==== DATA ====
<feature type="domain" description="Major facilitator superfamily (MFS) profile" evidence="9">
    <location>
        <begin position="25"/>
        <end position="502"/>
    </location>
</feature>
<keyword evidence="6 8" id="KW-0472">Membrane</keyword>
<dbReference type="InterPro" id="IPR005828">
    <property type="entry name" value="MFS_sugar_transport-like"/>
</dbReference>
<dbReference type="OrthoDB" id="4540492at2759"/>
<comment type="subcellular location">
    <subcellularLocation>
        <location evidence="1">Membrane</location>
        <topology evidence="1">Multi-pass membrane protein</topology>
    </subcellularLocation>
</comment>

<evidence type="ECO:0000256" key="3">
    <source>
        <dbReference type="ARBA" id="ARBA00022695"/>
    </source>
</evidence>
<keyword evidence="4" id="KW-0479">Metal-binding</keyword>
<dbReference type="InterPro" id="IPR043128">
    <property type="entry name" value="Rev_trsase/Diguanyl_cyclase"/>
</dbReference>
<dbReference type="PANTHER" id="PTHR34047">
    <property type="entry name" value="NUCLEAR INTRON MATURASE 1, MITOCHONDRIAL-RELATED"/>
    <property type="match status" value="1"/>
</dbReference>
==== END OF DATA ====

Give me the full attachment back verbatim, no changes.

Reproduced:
<feature type="domain" description="Major facilitator superfamily (MFS) profile" evidence="9">
    <location>
        <begin position="25"/>
        <end position="502"/>
    </location>
</feature>
<keyword evidence="6 8" id="KW-0472">Membrane</keyword>
<dbReference type="InterPro" id="IPR005828">
    <property type="entry name" value="MFS_sugar_transport-like"/>
</dbReference>
<dbReference type="OrthoDB" id="4540492at2759"/>
<comment type="subcellular location">
    <subcellularLocation>
        <location evidence="1">Membrane</location>
        <topology evidence="1">Multi-pass membrane protein</topology>
    </subcellularLocation>
</comment>

<evidence type="ECO:0000256" key="3">
    <source>
        <dbReference type="ARBA" id="ARBA00022695"/>
    </source>
</evidence>
<keyword evidence="4" id="KW-0479">Metal-binding</keyword>
<dbReference type="InterPro" id="IPR043128">
    <property type="entry name" value="Rev_trsase/Diguanyl_cyclase"/>
</dbReference>
<dbReference type="PANTHER" id="PTHR34047">
    <property type="entry name" value="NUCLEAR INTRON MATURASE 1, MITOCHONDRIAL-RELATED"/>
    <property type="match status" value="1"/>
</dbReference>